Turning briefly to Homer's metrics: though my way is more remote, it is also meant to occupy a flexible middle ground, here between his hexameter line--his "ear, ear for the sea-surge," as Pound describes it--and a tighter, native English line. If, as the Introduction claims, the strongest weapon in Homer's poetic arsenal is variety within a metrical norm, the translation opts for a freer give-and-take between the two, and one that offers a good deal more variety than uniformity. Working from a loose five-or six-beat line but inclining more to six, I expand at times to seven beats--to imply the big reach of a simile or some vehement outburst in discourse or the pitched fury of combat on the field--or contract at times to three, to give a point in speech or action sharper stress. Such interplay between variety and norm results, I suppose, from a kind of tug-of-war peculiar to translation, between trying to encapsulate the meaning of the Greek on the one hand and trying to find a cadence for one's English on the other, yet joining hands, if possible, to make a line of verse. I hope it results, at any rate, not only in giving my own language a slight stretching it may need and sometimes gets these days, but also in lending Homer the sort of range in rhythm, pace and tone that may make an Iliad engaging to a modern reader. It may be a way as well, again at a far remove, of trying to suggest the tension in Homer's metrics, his blend of mass and movement both--so much ongkos yet so much grace and speed.

  In aiming for these and other objectives in a version of the Iliad, I have had many kinds of help. The greatest has come from my collaborator, Bernard Knox, whom I would rather call a comrade. Not only has he written the Introduction and Notes to the translation but he has commented on my drafts for several years. And when I leaf through those pages now, his commentary seems to ring my typescript so completely that I might be looking at a worse-for-wear, dog-eared manuscript encircled by a scholiast's remarks. Or is it something of a battle-map as well? The vulnerable lines at the center are shored up by a combat-tested ally, whose squads reinforce the weakest sectors and who deciphers Homer's order of the day and tells a raw recruit what war--the movements of armies and the sentiments of soldiers--is all about. And more, what tragedy--in this, the first tragedy--realty means. In Book 9 of the Iliad old Phoenix calls for a man of words and a man of action too. My good fortune has been to work with such a man.

  Several modem scholars and critics, cited in the bibliography, have helped as well, and so have several modern translators of the Iliad, in whole or part. Each has introduced me to a new aspect of the poem, another potential for the present. "For if it is true," as Maynard Mack proposes, "that what we translate from a given work is what, wearing the spectacles of our time, we see in it, it is also true that we see in it what we have the power to translate." So my debts to others are considerable, and here I say my thanks to William Arrowsmith, Robert Graves, Martin Hammond, Richmond Lattimore, Christopher Logue, Paul Mazon, Ennis Reese and E. V. Rieu. A few I have known in person, most I have never met. Yet I suspect we all have known each other in a way, having trekked across the same territory, perhaps having all encountered the nightmare that haunted Pope--"that he was engaged in a long journey," as Joseph Spence reports, "p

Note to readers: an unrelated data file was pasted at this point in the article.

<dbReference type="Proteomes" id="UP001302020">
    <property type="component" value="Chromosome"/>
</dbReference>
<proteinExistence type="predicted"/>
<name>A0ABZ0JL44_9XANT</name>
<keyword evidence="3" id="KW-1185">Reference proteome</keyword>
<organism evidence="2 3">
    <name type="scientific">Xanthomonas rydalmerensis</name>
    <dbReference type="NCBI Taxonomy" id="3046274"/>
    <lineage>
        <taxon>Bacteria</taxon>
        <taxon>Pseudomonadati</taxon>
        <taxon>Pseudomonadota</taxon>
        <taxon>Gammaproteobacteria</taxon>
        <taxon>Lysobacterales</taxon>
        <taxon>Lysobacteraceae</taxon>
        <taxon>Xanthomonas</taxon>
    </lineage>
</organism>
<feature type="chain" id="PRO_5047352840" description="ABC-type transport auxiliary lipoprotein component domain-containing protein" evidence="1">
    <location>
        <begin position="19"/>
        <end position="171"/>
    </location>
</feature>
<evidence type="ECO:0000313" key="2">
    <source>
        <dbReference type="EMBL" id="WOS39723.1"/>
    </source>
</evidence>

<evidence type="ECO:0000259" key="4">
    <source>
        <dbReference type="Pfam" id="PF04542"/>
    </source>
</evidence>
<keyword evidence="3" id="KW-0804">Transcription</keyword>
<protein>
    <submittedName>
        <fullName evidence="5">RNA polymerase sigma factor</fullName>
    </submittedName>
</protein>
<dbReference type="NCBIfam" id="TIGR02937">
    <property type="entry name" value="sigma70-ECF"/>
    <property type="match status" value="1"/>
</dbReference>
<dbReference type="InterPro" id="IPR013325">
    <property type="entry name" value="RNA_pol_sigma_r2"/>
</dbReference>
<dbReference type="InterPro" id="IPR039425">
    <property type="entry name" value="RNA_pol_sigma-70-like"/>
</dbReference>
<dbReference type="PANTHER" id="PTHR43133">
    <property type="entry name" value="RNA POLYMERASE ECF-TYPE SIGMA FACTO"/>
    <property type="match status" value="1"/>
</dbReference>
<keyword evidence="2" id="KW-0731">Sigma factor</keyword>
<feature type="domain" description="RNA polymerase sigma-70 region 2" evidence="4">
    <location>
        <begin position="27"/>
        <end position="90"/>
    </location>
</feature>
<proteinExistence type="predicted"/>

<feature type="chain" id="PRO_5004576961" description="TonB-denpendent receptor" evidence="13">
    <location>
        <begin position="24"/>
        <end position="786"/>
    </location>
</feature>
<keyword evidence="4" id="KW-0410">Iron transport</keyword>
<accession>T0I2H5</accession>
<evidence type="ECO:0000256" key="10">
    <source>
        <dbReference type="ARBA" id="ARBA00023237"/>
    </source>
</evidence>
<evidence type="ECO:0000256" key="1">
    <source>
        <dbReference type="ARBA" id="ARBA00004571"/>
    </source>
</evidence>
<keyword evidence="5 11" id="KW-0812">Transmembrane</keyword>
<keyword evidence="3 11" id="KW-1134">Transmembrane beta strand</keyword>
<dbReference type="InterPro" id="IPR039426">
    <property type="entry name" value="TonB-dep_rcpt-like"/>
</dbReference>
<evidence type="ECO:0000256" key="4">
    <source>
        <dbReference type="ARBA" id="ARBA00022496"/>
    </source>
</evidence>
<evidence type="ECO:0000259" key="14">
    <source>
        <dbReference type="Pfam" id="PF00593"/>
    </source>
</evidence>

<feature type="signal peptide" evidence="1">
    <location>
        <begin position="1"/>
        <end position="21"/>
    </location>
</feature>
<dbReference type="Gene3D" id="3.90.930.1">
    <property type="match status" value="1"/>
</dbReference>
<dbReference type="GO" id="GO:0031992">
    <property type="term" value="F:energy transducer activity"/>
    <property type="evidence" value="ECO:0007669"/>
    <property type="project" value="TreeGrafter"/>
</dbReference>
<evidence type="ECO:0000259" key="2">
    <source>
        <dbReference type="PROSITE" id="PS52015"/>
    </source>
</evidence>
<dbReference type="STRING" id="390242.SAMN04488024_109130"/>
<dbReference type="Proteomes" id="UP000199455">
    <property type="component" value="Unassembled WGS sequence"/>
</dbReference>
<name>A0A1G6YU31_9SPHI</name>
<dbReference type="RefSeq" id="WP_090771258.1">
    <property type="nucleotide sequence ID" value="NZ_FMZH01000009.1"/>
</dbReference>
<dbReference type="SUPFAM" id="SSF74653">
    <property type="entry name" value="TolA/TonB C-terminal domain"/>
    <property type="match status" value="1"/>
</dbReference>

uzzled which way to take, and full of fears" that it would never end.. And if you reach the end, the fears may start in earnest. In any event, the translator I have known the best is the one to whom I owe the most, Robert Fitzgerald, both for the power of his example and because, at a sensitive moment, he heartened me to "fit on your greaves and swordbelt and face the moil or the melee."

  Many other friends have come to my side, some by reading, some by listening to me read the work-in-progress, and responding in close detail with criticism or encouragement or a healthy combination of the two. Most encouraging of all, none has asked me, "Why another Iliad?" For each understood, it seems, that if Homer was a performer, then his translator might aim to be one as well, and that no two performances of the same work--surely not of a musical composition, so probably not of a work of language either--will ever be the same. The timbre and tempo of each will be distinct, let alone its deeper resonance, build and thrust. My thanks, then, to Marilyn Arthur, Paul Auster, Sandra Bermann, Charles Beye, Claudia Brodsky, Beth Brombert, Victor Brombert, Clarence Brown, Rebecca Bushnell, Robert Connor, Robert F. Go heen, Rachel Hadas, Robert Hollander, Samuel Hynes, Edmund Keeley, Nita Krevans, Janet Lembke, David Lenson, William Levitan, Herbert Marks, J. D. McClatchy, Earl Miner, William Mullen, Georgia Nugent, Joyce Carol Oates, Joanna Prins, Michael Putnam, David Quint, Richard Reid, James Richardson, Charles Segal, Steven Shankman, Michael Simpson, Raymond Smith, Paolo Vivante and Theodore Weiss.

  And several classicists have lent a steady hand: William A. Childs, George Dunkel, Elaine Fantham, Andrew Ford, John Keaney, Richard Martin, Glenn Most and Froma Zeitlin. The published commentaries of other scholars, cited among the further readings, and even some unpublished have helped us on our way, thanks to the kindness and alacrity of their authors. Our book was in its later stages when M. M. Willcock sent the galleys of his second volume, Books 13 through 24. And the remaining parts of the commentary-in-progress under G. S. Kirk's editorship--his own work on Books 5 through 8, J. B. Hainsworth's on 9 through 12, Richard Janko's on 13 through 16, Mark W. Edwards' on 17 through 20 and Nicholas Richardson's on 21 through 24--luckily arrived while each was still in proof or typescript. The first impulse for the translation, however, came from the late W. B. Stanford, who, one afternoon in County Wicklow many years ago, sketched out my route for returning to the source.